Contracts are important for businesses in Florida. Contracts state the obligations of both parties to a transaction. This is important because it gives both sides assurances about how the other side will proceed and allows them to plan accordingly. It also gives both sides the ability to later protect their rights if the other side breaches the contract. This is usually done through a lawsuit for damages the party suffered due to the breach.
One seemingly basic tenant of contract law is when one person fails to live up to his side of the agreement, the other person no longer must adhere to his side of contract either. This is known as the first breach doctrine. While it may seem simple, certain elements must be met before the non-breaching party can walk away from the contract.
These elements are: there is, in fact, a breach of contract; the breach is material or substantial; the provision that was breached is a dependent clause; and the non-breaching party must have not waived their right to enforce the breach.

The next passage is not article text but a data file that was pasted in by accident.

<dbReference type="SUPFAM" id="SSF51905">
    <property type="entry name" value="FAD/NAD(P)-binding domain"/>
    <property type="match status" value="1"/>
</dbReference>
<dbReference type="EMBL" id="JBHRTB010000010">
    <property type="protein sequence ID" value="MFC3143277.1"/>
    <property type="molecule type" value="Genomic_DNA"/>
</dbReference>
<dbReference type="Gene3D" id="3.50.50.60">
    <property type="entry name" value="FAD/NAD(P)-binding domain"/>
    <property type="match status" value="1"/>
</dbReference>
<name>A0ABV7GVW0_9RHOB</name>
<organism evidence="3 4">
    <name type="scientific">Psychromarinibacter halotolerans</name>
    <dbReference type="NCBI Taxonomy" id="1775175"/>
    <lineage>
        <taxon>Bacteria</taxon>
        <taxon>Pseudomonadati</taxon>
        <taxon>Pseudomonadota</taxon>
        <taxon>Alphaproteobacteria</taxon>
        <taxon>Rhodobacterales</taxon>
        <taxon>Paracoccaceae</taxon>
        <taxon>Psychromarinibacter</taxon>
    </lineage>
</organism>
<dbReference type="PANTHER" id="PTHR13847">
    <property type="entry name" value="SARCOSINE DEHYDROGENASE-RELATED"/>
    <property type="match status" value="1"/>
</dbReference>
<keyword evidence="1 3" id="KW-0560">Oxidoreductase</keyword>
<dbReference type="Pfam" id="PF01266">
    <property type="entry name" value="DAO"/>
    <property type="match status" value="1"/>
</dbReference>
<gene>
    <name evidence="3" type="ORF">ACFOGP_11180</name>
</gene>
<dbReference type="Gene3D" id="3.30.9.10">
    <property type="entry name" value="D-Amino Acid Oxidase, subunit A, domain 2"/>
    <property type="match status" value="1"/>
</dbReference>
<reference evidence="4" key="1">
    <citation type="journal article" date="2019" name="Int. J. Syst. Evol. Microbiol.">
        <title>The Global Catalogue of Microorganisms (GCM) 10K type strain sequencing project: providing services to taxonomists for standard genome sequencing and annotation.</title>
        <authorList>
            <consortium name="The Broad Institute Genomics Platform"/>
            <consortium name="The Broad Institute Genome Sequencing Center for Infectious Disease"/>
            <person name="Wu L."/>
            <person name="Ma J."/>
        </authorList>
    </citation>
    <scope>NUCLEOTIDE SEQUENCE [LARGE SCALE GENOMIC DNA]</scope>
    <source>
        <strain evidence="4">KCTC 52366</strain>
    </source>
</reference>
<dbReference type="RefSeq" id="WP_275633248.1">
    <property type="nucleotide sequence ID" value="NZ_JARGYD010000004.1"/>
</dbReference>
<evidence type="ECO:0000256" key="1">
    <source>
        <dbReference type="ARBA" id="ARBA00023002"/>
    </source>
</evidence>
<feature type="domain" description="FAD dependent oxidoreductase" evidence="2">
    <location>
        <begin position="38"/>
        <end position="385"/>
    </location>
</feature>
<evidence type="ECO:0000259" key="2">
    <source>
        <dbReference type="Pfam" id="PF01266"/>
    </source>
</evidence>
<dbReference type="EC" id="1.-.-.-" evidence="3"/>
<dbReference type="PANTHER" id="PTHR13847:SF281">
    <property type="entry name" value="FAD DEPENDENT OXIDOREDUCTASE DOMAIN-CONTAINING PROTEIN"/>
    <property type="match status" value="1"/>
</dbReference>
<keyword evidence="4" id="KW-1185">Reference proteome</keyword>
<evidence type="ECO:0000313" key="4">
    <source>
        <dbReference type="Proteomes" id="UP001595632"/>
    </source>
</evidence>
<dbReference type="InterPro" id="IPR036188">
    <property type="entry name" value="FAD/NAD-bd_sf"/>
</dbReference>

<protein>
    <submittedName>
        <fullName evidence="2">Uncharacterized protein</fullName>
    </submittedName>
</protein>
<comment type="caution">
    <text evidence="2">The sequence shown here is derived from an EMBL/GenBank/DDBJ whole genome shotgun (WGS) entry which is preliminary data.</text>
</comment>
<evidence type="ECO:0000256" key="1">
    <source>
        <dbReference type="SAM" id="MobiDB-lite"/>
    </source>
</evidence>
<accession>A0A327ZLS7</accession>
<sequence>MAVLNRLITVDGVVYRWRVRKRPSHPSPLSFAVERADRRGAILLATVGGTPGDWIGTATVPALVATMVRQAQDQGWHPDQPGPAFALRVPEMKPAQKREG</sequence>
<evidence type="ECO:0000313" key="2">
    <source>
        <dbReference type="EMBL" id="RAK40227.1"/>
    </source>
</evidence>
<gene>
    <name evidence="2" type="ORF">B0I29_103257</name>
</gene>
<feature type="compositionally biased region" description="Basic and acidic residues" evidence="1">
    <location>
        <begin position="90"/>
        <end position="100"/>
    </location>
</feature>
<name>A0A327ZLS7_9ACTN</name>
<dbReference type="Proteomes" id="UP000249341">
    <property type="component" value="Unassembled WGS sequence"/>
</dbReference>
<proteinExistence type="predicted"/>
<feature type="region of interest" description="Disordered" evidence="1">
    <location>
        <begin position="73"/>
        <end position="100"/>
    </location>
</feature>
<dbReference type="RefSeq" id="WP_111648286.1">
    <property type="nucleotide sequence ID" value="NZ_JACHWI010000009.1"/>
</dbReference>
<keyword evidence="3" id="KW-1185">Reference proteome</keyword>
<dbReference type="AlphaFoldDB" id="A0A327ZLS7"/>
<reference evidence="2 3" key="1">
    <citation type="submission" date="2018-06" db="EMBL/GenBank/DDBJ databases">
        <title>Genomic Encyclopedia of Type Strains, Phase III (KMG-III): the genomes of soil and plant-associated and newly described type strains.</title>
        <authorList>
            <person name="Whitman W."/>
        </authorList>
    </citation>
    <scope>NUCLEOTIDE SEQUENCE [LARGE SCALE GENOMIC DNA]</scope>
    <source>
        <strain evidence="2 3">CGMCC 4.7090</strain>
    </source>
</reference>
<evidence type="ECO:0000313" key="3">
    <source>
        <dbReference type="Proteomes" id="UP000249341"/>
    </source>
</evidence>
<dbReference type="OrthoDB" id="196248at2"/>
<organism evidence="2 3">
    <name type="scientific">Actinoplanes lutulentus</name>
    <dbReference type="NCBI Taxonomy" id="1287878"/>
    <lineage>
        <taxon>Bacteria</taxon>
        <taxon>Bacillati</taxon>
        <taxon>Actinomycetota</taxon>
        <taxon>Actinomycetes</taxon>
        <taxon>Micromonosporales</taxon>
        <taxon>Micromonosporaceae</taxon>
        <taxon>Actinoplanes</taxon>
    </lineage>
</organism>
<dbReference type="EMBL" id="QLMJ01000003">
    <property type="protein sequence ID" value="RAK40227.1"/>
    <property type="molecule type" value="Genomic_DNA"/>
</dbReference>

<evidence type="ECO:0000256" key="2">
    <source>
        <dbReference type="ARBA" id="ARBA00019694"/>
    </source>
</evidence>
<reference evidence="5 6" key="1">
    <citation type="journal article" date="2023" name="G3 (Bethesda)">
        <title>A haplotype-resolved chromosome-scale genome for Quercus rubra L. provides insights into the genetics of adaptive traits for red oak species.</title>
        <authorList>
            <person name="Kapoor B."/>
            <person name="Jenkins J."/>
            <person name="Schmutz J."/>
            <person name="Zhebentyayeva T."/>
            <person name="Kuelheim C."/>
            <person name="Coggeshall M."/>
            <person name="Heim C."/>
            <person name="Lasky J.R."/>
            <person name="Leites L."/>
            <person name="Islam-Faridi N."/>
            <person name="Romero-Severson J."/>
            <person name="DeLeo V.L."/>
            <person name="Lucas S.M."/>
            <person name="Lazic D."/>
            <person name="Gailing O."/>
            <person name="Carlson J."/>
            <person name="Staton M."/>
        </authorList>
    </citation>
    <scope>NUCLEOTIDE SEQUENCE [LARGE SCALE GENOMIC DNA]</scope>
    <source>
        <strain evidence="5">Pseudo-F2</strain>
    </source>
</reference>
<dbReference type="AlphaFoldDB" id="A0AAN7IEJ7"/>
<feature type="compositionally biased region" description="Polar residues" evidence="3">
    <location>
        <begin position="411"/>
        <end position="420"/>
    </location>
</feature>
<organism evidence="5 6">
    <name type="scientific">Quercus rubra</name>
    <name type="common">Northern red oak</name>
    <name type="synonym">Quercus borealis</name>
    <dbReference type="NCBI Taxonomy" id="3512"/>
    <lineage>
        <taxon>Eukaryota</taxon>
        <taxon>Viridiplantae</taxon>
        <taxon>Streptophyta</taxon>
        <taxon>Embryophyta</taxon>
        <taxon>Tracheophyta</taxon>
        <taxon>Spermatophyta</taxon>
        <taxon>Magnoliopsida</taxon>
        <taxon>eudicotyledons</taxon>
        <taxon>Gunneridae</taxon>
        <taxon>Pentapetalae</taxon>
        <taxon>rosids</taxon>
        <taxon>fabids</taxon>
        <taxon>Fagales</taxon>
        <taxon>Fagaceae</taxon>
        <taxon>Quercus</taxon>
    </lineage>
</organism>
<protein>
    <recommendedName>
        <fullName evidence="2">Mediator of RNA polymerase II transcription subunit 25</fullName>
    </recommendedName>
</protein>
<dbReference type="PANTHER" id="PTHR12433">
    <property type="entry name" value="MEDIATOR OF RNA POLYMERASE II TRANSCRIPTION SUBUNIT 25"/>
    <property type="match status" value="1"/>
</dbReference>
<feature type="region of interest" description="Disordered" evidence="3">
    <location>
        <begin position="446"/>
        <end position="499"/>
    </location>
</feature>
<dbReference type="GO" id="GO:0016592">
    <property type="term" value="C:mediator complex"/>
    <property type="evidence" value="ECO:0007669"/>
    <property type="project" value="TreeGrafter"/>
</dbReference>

A material breach means that it pertains to an essential part of the contract and will cause significant harm to the non-breaching party. A dependent clause is one that the parties need to occur in order to perform their duties. Whether the party waived the ability to enforce the breach can be determined through actions or words, and usually means that the parties continued acting under the terms of the contract as if the breach did not occur.
Companies in Florida enter into contracts every day. These contracts can be very lucrative for both parties involved; and when there is a breach it can cause significant economic damages to the non-breaching party. In many instances the contract is terminated when there is a breach, but in order to recover damages the non-breaching party may have to initiate a breach of contract lawsuit. These can be very complicated matters and experienced attorneys are be able to guide one through the process.